GENETIC AND PHENOTYPIC DIVERGENCE BETWEEN LOW- AND HIGH-ALTITUDE POPULATIONS OF TWO RECENTLY DIVERGED CINNAMON TEAL SUBSPECIES
Article first published online: 10 AUG 2012
© 2012 The Author(s). Evolution© 2012 The Society for the Study of Evolution.
Volume 67, Issue 1, pages 170–184, January 2013
How to Cite
Wilson, R. E., Peters, J. L. and McCracken, K. G. (2013), GENETIC AND PHENOTYPIC DIVERGENCE BETWEEN LOW- AND HIGH-ALTITUDE POPULATIONS OF TWO RECENTLY DIVERGED CINNAMON TEAL SUBSPECIES. Evolution, 67: 170–184. doi: 10.1111/j.1558-5646.2012.01740.x
- Issue published online: 4 JAN 2013
- Article first published online: 10 AUG 2012
- Accepted manuscript online: 21 JUL 2012 09:04AM EST
- Received January 11, 2012, Accepted June 25, 2012
- gene flow;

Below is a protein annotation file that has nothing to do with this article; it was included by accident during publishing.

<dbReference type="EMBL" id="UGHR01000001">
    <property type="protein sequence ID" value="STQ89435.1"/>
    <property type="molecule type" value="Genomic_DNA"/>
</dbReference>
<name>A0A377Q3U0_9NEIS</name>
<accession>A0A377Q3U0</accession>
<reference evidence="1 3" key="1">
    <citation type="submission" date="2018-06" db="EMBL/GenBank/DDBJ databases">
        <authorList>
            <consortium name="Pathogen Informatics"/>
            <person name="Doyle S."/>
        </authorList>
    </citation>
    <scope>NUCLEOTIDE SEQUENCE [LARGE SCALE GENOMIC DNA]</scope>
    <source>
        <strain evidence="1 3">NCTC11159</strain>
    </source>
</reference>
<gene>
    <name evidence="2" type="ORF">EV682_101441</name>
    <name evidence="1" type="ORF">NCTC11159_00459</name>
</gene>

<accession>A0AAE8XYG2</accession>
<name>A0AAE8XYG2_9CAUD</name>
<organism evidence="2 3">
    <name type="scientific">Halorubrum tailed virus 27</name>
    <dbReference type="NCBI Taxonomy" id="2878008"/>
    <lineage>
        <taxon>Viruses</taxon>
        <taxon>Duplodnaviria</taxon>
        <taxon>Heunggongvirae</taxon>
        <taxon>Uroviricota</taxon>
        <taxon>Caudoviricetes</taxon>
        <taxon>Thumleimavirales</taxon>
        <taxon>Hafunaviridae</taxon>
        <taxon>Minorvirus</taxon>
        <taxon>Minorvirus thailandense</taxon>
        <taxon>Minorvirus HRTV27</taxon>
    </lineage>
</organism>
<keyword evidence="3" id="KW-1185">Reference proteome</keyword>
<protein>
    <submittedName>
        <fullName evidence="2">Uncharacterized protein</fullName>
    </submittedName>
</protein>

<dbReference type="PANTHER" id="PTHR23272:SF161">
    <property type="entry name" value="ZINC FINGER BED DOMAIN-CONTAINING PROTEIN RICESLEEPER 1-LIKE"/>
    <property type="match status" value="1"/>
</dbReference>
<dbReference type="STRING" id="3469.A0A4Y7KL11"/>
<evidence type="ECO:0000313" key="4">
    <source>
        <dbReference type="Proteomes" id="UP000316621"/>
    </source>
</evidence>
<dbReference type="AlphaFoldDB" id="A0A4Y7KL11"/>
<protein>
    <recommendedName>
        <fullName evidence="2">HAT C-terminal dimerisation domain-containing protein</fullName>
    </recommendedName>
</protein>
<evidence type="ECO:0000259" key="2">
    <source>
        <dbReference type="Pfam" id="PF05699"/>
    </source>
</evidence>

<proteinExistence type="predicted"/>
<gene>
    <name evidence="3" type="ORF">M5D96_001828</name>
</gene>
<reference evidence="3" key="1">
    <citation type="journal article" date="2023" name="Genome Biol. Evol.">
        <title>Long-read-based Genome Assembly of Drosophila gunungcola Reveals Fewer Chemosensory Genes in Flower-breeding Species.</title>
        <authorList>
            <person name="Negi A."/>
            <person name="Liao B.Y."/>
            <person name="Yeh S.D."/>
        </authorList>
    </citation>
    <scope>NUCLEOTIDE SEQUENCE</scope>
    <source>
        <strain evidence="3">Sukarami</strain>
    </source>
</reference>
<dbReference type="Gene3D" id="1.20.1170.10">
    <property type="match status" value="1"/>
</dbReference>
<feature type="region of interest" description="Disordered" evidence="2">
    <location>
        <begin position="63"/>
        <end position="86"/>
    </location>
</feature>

Spatial variation in the environment can lead to divergent selection between populations occupying different parts of a species’ range, and ultimately lead to population divergence. The colonization of new areas can thus facilitate divergence in beneficial traits, yet with little differentiation at neutral genetic markers. We investigated genetic and phenotypic patterns of divergence between low- and high-altitude populations of cinnamon teal inhabiting normoxic and hypoxic regions in the Andes and adjacent lowlands of South America. Cinnamon teal showed strong divergence in body size (PC1; PST= 0.56) and exhibited significant frequency differences in a single nonsynonymous α-hemoglobin amino acid polymorphism (Asn/Ser-α9; FST= 0.60) between environmental extremes, despite considerable admixture of mtDNA and intron loci (FST= 0.004–0.168). Inferences of strong population segregation were further supported by the observation of few mismatched individuals in either environmental extreme. Coalescent analyses indicated that the highlands were most likely colonized from lowland regions but following divergence, gene flow has been asymmetric from the highlands into the lowlands. Multiple selection pressures associated with high-altitude habitats, including cold and hypoxia, have likely shaped morphological and genetic divergence within South American cinnamon teal populations.